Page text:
from Gretchen Vadnais; daughter of Dorianne Engelbart
My sister Dee and I met some people at an event a couple of years ago who knew Doug, Dave, and Dorianne when they were young. These were all kids together and we got some stories from them about how things were back then. They were all in and out of each other’s houses and all the families knew each other.
This was the first time I really understood how hard it was for Gladys…from the stories we heard, the Engelbarts were the family of concern for the neighborhood. These folks weren’t so aware of the Leaches across the street on Johnson Creek; who were the people we heard about the most as we were growing up. Whatever the circumstances, you never heard anything about poverty from Doug, Dave, or Dori. Their stories made their years on Johnson Creek sound like paradise; playing in the creek, milking the cow, Grandpa Bampoo (Mathew Munson), doing odd jobs for Mr. Leach. One thing I get from their stories is that Gladys, who could be pretty formidable, seemed blissfully unaware of danger; stories about being caught under logs in the creek for instance, or canoeing over the Willamette Falls.
They also grew up without a father. My mother was, I think, 8 years old when Carl Engelbart died…Doug and Dave were several years younger. Mr. Leach and the grandfather must have been wonderful influences. It is hard to imagine how all three children went to college but they seem to have gone as a matter of course. Gladys and Carl were both educated; so the kids weren’t, as was true of many families then, the first generation to go to college.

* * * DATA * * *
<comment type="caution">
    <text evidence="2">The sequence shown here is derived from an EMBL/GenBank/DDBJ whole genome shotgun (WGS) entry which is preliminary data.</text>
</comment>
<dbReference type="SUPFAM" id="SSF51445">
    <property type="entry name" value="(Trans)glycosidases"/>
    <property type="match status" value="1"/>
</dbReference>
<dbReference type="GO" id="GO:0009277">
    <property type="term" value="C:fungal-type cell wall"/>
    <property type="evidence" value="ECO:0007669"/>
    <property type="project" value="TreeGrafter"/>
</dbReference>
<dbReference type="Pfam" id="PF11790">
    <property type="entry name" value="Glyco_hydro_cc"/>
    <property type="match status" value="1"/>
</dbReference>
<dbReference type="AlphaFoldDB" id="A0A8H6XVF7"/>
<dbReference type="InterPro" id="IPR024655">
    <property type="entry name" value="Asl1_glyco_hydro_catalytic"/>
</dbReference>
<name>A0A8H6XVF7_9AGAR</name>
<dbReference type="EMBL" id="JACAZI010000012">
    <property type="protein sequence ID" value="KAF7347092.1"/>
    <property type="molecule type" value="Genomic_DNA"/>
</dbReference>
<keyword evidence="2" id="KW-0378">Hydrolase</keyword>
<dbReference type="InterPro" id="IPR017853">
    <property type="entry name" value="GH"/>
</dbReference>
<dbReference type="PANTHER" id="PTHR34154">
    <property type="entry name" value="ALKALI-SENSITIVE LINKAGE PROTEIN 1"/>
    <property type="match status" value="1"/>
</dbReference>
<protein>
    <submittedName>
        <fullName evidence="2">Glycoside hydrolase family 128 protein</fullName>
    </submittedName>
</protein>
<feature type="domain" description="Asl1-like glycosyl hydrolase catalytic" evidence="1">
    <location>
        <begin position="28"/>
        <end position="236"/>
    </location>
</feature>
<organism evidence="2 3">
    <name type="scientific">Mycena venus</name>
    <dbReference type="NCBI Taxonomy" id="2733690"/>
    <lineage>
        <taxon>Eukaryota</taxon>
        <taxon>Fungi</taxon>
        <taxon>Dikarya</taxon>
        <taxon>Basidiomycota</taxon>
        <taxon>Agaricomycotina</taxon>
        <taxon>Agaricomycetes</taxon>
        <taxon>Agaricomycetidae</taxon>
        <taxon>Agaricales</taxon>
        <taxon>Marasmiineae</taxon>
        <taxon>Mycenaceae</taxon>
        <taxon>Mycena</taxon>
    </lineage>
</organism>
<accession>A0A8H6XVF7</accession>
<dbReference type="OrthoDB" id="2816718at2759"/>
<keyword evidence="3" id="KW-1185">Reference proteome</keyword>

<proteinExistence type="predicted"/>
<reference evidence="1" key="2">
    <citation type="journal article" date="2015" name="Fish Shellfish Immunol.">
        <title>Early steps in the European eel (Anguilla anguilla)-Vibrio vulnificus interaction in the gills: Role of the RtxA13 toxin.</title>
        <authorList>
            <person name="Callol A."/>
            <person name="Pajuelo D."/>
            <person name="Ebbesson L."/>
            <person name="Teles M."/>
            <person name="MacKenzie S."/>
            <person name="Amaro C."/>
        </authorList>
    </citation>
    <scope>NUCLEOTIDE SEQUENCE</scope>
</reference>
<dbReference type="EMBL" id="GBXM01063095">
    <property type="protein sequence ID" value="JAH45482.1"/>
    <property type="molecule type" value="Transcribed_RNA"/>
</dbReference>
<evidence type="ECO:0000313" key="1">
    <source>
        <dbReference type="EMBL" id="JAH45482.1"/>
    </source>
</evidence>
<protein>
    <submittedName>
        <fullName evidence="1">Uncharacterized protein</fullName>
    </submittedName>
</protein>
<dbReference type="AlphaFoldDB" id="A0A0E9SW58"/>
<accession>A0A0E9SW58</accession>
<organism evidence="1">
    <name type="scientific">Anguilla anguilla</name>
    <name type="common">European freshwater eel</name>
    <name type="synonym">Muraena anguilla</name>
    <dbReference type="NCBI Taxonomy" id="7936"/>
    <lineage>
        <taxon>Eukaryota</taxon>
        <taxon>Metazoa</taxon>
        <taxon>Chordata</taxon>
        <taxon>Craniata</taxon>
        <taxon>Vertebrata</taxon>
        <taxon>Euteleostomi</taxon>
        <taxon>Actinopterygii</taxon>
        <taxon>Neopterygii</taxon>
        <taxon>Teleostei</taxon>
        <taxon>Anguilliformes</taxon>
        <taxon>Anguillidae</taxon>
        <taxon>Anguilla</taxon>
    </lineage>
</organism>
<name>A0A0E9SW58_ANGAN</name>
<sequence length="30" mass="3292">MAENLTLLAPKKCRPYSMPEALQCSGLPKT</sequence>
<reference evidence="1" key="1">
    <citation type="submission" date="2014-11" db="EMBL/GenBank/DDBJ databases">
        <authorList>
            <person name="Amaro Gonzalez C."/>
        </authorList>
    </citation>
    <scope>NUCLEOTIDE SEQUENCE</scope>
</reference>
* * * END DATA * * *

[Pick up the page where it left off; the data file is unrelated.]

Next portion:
Here is a famous story that I heard many times: Gladys, Matthew Munson, and Dorianne slept in the house. The two boys slept in a room over the garage. One day the two brothers argued about who was the fastest at whatever came up. They decided to put an alarm clock in the middle of their bedroom and set it for an early morning hour, like, say, 2:00 am. Whoever got to the alarm clock first would be declared the fastest for all time. Dorianne overheard this plan, snuck in their room when they were asleep, took the alarm clock and set it up in the garage ceiling under the bedroom. When it went off the two boys were crashing around in the dark, trying to find the alarm clock.
When I was pretty young…maybe 6 or so, Doug and Ballard would come to visit Gladys and we would all congregate in her living room. Then, for a really big treat, Uncle Doug would show us movies of his revolutionary work. These “movies” were full screen images of text (this is what I remember) with a blinking cursor. Then the cursor would move, some text would disappear, and then wow! it would move somewhere else on the screen. Now I know, of course, that this was pretty historical, but the unutterable boredom of this to a 6 year old!